The Great Indian Butterfly – A chewy pie
The Great Indian Butterfly takes us into the lives of Krish (Aamir Bashir) and Meera (Sandhya Mridul) , a married couple with their professional lives keeping them too busy to even procreate… or sort of. Krishna has a past of being in a live-in relationship with Liza (Koel Purie) that is not entirely overlooked by Meera even after years of married life. Meera has a past of aborting her child which she is unsure she has been forgiven for, by her husband, by the Almighty. Krish's alleged inattentiveness towards Meera only aggravates her suspiciousness.
The couple leads a very raucous life, which is not very atypical of urban married people. Every day is marked with high pitched arguments complete with choice swear words and name-calling. It gives out the impression that makes us question- what the heck are they doing with each other when they should leave one another and do some good to themselves.
The story has three parallel tracks. One of Barry John who goes on giving us tiny trivia which increase our insight of whatever the 'Great Indian Butterfly' is, around which the film revolves. Then there's cutting flashbacks which make sense when they show about Liza and Krish's good times but make no sense when they show Krish talking over the phone or doing other mundane stuff in office. The third is that of Krish and Meera taking their long impending vacation.
As the sub plots proceed, the message about pursuit of happiness is discussed in detail, whether Krish is actually cheating on his wife revealed and the discovery of the great Indian butterfly is made!
The absolute originality when it comes to portraying a bickering metropolitan couple. Ahh! What can I say, the potshots taken by the husband and wife at each other are a class act!
The dialogues are damn good. Be it the homily or the conversational ones, they clearly make a point and leave a mark.
The colossal scope for varied interpretation and the high imagery used makes sure the film gets share of timelessness.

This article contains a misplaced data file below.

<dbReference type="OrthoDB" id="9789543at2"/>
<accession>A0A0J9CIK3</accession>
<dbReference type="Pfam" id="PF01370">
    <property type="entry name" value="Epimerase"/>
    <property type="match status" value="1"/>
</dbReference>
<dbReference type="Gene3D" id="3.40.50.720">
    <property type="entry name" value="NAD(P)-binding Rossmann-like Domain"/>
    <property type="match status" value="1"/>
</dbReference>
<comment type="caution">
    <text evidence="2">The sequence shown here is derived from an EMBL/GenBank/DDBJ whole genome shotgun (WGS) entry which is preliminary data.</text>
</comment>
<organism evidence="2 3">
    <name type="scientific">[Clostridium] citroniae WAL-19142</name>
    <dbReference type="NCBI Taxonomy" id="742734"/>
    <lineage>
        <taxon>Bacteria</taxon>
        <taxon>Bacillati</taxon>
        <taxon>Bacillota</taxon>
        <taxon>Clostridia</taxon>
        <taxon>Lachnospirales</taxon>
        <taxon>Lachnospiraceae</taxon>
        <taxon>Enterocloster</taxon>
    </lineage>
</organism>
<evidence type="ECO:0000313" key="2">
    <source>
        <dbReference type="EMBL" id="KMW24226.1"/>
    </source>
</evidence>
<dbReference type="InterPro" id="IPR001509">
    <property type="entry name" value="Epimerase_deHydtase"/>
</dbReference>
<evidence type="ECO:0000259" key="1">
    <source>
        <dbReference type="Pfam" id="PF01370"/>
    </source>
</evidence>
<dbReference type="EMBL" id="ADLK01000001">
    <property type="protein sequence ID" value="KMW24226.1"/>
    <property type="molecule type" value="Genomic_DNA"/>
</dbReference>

The message of discovering where true happiness lies has been presented in another new way and it's good the film is centered around a positive topic.
Au naturel performance of all the pivotal actors.
The slow pace of the film really tests one's patience. Especially the second half of the film it seems is stretched to systematically test endurance levels.
The lengthy monologues about happiness, butterfly and symbolic valleys really go over the head for non-arty types.
The music is very bland and does not help keep eyes open.
The skies are purposely made brown to give some sort of an effect but somehow due to shabby handling we can see the blue skies underneath it resulting in a very unconvincing sequence of frames.
Certain flashbacks absolutely leave us flummoxed leaving us with a question mark as to its relevance to the main story.
Yes or No?
The Great Indian Butterfly is an out and out arty film. It is full of transferred epithets so don't you dare to take words in the literal sense. It offers you ample scope for interpretation and you'd enjoy it only if you like the hazy domains of tarot cards and astrology. If not that then at least an appetite for philosophical rant because trust me, there's loads in store for you.
Experimental movie goers may give it a try.
Rating: ** 1/2
Reporter and Author: Susan Jose